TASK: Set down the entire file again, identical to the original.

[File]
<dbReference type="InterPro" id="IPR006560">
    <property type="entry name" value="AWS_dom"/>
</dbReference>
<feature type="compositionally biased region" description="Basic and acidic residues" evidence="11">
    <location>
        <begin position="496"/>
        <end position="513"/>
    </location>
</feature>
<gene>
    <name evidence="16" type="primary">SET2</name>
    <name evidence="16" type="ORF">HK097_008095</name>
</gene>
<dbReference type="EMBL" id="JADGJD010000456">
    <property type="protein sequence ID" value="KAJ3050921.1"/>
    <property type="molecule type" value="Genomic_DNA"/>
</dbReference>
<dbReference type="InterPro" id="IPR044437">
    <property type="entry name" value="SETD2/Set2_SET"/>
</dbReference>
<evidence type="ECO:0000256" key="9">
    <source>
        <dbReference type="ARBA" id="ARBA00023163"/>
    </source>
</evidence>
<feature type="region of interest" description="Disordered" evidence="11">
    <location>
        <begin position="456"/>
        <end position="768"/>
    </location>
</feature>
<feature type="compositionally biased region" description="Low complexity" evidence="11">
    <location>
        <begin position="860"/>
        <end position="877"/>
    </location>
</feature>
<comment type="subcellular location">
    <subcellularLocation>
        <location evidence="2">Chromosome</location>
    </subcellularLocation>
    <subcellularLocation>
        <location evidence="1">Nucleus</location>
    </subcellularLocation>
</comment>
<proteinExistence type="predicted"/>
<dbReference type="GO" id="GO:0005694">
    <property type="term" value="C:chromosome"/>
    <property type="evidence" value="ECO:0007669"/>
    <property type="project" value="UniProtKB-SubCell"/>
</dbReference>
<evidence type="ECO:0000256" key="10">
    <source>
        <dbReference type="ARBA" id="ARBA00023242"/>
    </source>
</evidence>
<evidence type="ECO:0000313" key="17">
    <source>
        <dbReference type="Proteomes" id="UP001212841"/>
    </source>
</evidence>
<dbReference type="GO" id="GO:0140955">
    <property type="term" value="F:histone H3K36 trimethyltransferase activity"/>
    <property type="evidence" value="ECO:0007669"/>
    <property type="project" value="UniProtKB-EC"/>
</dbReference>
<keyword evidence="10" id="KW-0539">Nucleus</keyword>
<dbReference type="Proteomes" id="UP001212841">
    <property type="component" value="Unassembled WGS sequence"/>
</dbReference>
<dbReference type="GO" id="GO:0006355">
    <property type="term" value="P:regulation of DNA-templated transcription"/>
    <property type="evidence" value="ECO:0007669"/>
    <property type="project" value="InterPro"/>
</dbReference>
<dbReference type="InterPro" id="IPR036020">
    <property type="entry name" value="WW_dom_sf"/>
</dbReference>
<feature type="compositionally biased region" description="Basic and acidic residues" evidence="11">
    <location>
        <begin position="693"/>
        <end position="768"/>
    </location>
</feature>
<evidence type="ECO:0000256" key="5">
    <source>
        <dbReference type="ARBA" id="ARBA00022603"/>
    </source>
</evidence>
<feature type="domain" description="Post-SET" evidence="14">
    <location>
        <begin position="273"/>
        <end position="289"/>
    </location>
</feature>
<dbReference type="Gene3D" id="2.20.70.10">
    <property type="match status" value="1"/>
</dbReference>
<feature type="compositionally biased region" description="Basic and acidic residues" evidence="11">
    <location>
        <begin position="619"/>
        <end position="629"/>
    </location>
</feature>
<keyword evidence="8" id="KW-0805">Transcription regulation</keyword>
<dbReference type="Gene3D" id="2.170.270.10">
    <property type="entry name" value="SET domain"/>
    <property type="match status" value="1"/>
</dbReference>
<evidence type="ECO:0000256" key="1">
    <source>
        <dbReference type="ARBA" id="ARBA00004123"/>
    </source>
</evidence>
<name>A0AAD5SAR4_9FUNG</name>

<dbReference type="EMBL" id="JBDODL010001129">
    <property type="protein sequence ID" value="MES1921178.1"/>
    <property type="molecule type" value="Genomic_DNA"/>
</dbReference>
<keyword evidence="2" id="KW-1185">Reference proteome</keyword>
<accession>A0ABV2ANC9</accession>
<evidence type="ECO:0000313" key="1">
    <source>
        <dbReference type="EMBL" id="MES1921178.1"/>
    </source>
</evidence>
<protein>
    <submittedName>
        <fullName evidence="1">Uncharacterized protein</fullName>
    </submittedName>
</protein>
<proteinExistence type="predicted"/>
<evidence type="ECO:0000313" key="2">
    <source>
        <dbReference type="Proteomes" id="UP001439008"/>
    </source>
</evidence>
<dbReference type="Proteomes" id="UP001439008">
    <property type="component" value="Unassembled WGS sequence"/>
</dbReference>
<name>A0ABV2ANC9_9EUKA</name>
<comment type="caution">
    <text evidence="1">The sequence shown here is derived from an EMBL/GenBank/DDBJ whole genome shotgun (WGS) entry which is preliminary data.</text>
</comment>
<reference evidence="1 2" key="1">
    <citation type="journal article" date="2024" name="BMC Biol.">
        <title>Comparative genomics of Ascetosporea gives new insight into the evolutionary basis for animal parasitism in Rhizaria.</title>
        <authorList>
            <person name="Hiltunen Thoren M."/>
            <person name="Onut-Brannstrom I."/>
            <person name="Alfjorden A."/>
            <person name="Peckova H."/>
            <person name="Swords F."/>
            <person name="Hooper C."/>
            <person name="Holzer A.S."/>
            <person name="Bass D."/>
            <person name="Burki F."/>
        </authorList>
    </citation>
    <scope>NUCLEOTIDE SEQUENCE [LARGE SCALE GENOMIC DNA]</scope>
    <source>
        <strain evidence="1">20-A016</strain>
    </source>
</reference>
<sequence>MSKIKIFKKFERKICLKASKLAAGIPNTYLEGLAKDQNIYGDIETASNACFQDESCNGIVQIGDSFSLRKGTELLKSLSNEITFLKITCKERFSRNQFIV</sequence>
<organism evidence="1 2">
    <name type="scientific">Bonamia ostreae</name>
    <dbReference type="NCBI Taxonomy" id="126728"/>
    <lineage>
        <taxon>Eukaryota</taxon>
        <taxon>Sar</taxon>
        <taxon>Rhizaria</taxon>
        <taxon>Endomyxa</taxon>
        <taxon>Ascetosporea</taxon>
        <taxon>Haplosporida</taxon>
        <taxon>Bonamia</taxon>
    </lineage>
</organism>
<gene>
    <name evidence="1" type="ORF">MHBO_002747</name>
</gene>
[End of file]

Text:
<dbReference type="InterPro" id="IPR006560">
    <property type="entry name" value="AWS_dom"/>
</dbReference>
<feature type="compositionally biased region" description="Basic and acidic residues" evidence="11">
    <location>
        <begin position="496"/>
        <end position="513"/>
    </location>
</feature>
<gene>
    <name evidence="16" type="primary">SET2</name>
    <name evidence="16" type="ORF">HK097_008095</name>
</gene>
<dbReference type="EMBL" id="JADGJD010000456">
    <property type="protein sequence ID" value="KAJ3050921.1"/>
    <property type="molecule type" value="Genomic_DNA"/>
</dbReference>
<dbReference type="InterPro" id="IPR044437">
    <property type="entry name" value="SETD2/Set2_SET"/>
</dbReference>
<evidence type="ECO:0000256" key="9">
    <source>
        <dbReference type="ARBA" id="ARBA00023163"/>
    </source>
</evidence>
<feature type="region of interest" description="Disordered" evidence="11">
    <location>
        <begin position="456"/>
        <end position="768"/>
    </location>
</feature>
<feature type="compositionally biased region" description="Low complexity" evidence="11">
    <location>
        <begin position="860"/>
        <end position="877"/>
    </location>
</feature>
<comment type="subcellular location">
    <subcellularLocation>
        <location evidence="2">Chromosome</location>
    </subcellularLocation>
    <subcellularLocation>
        <location evidence="1">Nucleus</location>
    </subcellularLocation>
</comment>
<proteinExistence type="predicted"/>
<dbReference type="GO" id="GO:0005694">
    <property type="term" value="C:chromosome"/>
    <property type="evidence" value="ECO:0007669"/>
    <property type="project" value="UniProtKB-SubCell"/>
</dbReference>
<evidence type="ECO:0000256" key="10">
    <source>
        <dbReference type="ARBA" id="ARBA00023242"/>
    </source>
</evidence>
<evidence type="ECO:0000313" key="17">
    <source>
        <dbReference type="Proteomes" id="UP001212841"/>
    </source>
</evidence>
<dbReference type="GO" id="GO:0140955">
    <property type="term" value="F:histone H3K36 trimethyltransferase activity"/>
    <property type="evidence" value="ECO:0007669"/>
    <property type="project" value="UniProtKB-EC"/>
</dbReference>
<keyword evidence="10" id="KW-0539">Nucleus</keyword>
<dbReference type="Proteomes" id="UP001212841">
    <property type="component" value="Unassembled WGS sequence"/>
</dbReference>
<dbReference type="GO" id="GO:0006355">
    <property type="term" value="P:regulation of DNA-templated transcription"/>
    <property type="evidence" value="ECO:0007669"/>
    <property type="project" value="InterPro"/>
</dbReference>
<dbReference type="InterPro" id="IPR036020">
    <property type="entry name" value="WW_dom_sf"/>
</dbReference>
<feature type="compositionally biased region" description="Basic and acidic residues" evidence="11">
    <location>
        <begin position="693"/>
        <end position="768"/>
    </location>
</feature>
<evidence type="ECO:0000256" key="5">
    <source>
        <dbReference type="ARBA" id="ARBA00022603"/>
    </source>
</evidence>
<feature type="domain" description="Post-SET" evidence="14">
    <location>
        <begin position="273"/>
        <end position="289"/>
    </location>
</feature>
<dbReference type="Gene3D" id="2.20.70.10">
    <property type="match status" value="1"/>
</dbReference>
<feature type="compositionally biased region" description="Basic and acidic residues" evidence="11">
    <location>
        <begin position="619"/>
        <end position="629"/>
    </location>
</feature>
<keyword evidence="8" id="KW-0805">Transcription regulation</keyword>
<dbReference type="Gene3D" id="2.170.270.10">
    <property type="entry name" value="SET domain"/>
    <property type="match status" value="1"/>
</dbReference>
<evidence type="ECO:0000256" key="1">
    <source>
        <dbReference type="ARBA" id="ARBA00004123"/>
    </source>
</evidence>
<name>A0AAD5SAR4_9FUNG</name>

<dbReference type="EMBL" id="JBDODL010001129">
    <property type="protein sequence ID" value="MES1921178.1"/>
    <property type="molecule type" value="Genomic_DNA"/>
</dbReference>
<keyword evidence="2" id="KW-1185">Reference proteome</keyword>
<accession>A0ABV2ANC9</accession>
<evidence type="ECO:0000313" key="1">
    <source>
        <dbReference type="EMBL" id="MES1921178.1"/>
    </source>
</evidence>
<protein>
    <submittedName>
        <fullName evidence="1">Uncharacterized protein</fullName>
    </submittedName>
</protein>
<proteinExistence type="predicted"/>
<evidence type="ECO:0000313" key="2">
    <source>
        <dbReference type="Proteomes" id="UP001439008"/>
    </source>
</evidence>
<dbReference type="Proteomes" id="UP001439008">
    <property type="component" value="Unassembled WGS sequence"/>
</dbReference>
<name>A0ABV2ANC9_9EUKA</name>
<comment type="caution">
    <text evidence="1">The sequence shown here is derived from an EMBL/GenBank/DDBJ whole genome shotgun (WGS) entry which is preliminary data.</text>
</comment>
<reference evidence="1 2" key="1">
    <citation type="journal article" date="2024" name="BMC Biol.">
        <title>Comparative genomics of Ascetosporea gives new insight into the evolutionary basis for animal parasitism in Rhizaria.</title>
        <authorList>
            <person name="Hiltunen Thoren M."/>
            <person name="Onut-Brannstrom I."/>
            <person name="Alfjorden A."/>
            <person name="Peckova H."/>
            <person name="Swords F."/>
            <person name="Hooper C."/>
            <person name="Holzer A.S."/>
            <person name="Bass D."/>
            <person name="Burki F."/>
        </authorList>
    </citation>
    <scope>NUCLEOTIDE SEQUENCE [LARGE SCALE GENOMIC DNA]</scope>
    <source>
        <strain evidence="1">20-A016</strain>
    </source>
</reference>
<sequence>MSKIKIFKKFERKICLKASKLAAGIPNTYLEGLAKDQNIYGDIETASNACFQDESCNGIVQIGDSFSLRKGTELLKSLSNEITFLKITCKERFSRNQFIV</sequence>
<organism evidence="1 2">
    <name type="scientific">Bonamia ostreae</name>
    <dbReference type="NCBI Taxonomy" id="126728"/>
    <lineage>
        <taxon>Eukaryota</taxon>
        <taxon>Sar</taxon>
        <taxon>Rhizaria</taxon>
        <taxon>Endomyxa</taxon>
        <taxon>Ascetosporea</taxon>
        <taxon>Haplosporida</taxon>
        <taxon>Bonamia</taxon>
    </lineage>
</organism>
<gene>
    <name evidence="1" type="ORF">MHBO_002747</name>
</gene>